It is important to mention that prolactin is not the only hormone that can influence cognitive performance. Participation of estradiol, progesterone, follicle stimulating hormone, luteinizing, and testosterone should be considered as they have been related to structural brain changes that could cause cognitive failures (Hoekzema et al., 2017). Moreover, the leading role of cortisol and its implication in the physiopathology of schizophrenia has been studied (Bulut et al., 2016).

More research is needed to elucidate the effect of prolactin on the central nervous system. Recent studies (Cabrera-Reyes et al., 2019) have shown a protective effect of the hormone on the structure and function of the hippocampus, including neuronal plasticity, which opens up a new field of research in psychiatric diseases and in the study of hormones and cognition.

Our results could have clinical implications: considering that male patients are more sensitive to the harmful effect of prolactin on neurocognition, it is advisable to make continuous assessments of the serum levels of this hormone for an early detection of complications.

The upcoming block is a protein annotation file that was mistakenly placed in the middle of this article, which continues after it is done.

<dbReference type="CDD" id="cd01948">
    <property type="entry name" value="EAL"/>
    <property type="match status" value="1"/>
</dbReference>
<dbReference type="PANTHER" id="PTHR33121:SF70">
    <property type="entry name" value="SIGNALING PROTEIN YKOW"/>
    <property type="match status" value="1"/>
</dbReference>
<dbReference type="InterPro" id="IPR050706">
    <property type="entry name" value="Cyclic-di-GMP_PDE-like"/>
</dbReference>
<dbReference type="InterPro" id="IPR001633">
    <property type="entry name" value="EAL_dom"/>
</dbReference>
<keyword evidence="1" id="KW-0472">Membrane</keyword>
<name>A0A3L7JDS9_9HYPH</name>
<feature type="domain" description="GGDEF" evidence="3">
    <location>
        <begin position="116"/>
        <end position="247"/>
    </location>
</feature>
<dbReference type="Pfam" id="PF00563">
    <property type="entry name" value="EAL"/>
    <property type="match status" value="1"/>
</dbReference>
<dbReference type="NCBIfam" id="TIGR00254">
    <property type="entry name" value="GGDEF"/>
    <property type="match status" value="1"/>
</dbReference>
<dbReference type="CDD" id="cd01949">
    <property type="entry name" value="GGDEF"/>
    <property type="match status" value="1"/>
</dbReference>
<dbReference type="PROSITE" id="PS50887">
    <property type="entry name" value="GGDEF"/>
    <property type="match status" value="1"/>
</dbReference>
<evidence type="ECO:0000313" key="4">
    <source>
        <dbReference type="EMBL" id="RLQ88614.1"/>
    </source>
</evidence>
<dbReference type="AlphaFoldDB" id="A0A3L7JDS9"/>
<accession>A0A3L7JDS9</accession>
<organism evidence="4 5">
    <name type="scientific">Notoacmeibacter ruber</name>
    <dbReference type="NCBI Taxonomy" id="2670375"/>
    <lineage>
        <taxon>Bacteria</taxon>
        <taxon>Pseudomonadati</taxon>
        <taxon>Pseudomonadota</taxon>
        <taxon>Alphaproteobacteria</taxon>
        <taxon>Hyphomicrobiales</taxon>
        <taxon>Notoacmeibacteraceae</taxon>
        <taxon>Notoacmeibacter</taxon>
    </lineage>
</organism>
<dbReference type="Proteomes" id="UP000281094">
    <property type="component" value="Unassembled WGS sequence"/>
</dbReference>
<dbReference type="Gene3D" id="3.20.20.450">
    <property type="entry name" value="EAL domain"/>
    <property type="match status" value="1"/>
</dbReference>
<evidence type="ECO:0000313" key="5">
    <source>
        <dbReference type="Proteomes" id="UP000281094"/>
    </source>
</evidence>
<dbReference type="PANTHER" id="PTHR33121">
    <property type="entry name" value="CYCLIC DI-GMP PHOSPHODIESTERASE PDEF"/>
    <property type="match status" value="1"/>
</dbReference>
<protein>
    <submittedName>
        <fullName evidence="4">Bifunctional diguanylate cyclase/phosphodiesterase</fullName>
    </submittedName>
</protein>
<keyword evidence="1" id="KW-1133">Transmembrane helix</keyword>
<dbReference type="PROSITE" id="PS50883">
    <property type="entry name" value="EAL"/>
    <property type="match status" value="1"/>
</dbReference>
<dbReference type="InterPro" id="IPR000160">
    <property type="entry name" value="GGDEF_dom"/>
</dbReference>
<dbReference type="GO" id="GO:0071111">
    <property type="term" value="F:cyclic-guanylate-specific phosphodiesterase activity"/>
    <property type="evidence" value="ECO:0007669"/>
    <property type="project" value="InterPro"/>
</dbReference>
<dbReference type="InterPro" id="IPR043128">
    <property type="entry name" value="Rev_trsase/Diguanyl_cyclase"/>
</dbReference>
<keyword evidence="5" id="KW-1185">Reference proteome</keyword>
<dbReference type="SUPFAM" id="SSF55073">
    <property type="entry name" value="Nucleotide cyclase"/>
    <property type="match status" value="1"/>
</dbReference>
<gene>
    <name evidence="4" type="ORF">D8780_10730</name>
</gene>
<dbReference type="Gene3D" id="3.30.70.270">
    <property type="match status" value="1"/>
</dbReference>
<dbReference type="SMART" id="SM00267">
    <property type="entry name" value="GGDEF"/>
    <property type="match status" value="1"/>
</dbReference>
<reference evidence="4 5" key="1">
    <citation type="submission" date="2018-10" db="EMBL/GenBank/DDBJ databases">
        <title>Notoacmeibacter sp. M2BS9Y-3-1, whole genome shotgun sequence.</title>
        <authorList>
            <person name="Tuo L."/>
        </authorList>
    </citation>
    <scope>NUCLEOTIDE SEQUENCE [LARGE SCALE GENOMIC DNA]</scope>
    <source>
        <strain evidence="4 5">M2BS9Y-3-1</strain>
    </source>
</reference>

The most important limitation of this report includes the small sample size we assessed. Increasing the number of patients will allow to explore the influence of other variables such as the type of medication on prolactin levels. Suzuki et al. (2013) reported differences in plasma levels of patients using risperidone or olanzapine monotherapy, total medication time or dose-dependent variations, and body mass index. By studying more defined groups, it would be possible to make more accurate statements about hyperprolactinemia and its relation to cognitive performance in patients with schizophrenia.

The strength of the present work implies its originality as there is only one previous report that relates cognitive measurements to prolactin levels in patients with a brief evolution time, while this work describes the correlation in chronic patients.

Only the male group showed significant correlations between high levels of prolactin and low scores in verbal learning, reasoning/problem solving, and general cognition measured through the MCCB. Our findings lead us to propose the existence of sex-linked differences on the harmful effects of hyperprolactinemia on cognition.



Conflict of interest

The authors declare they have no conflicts of interest.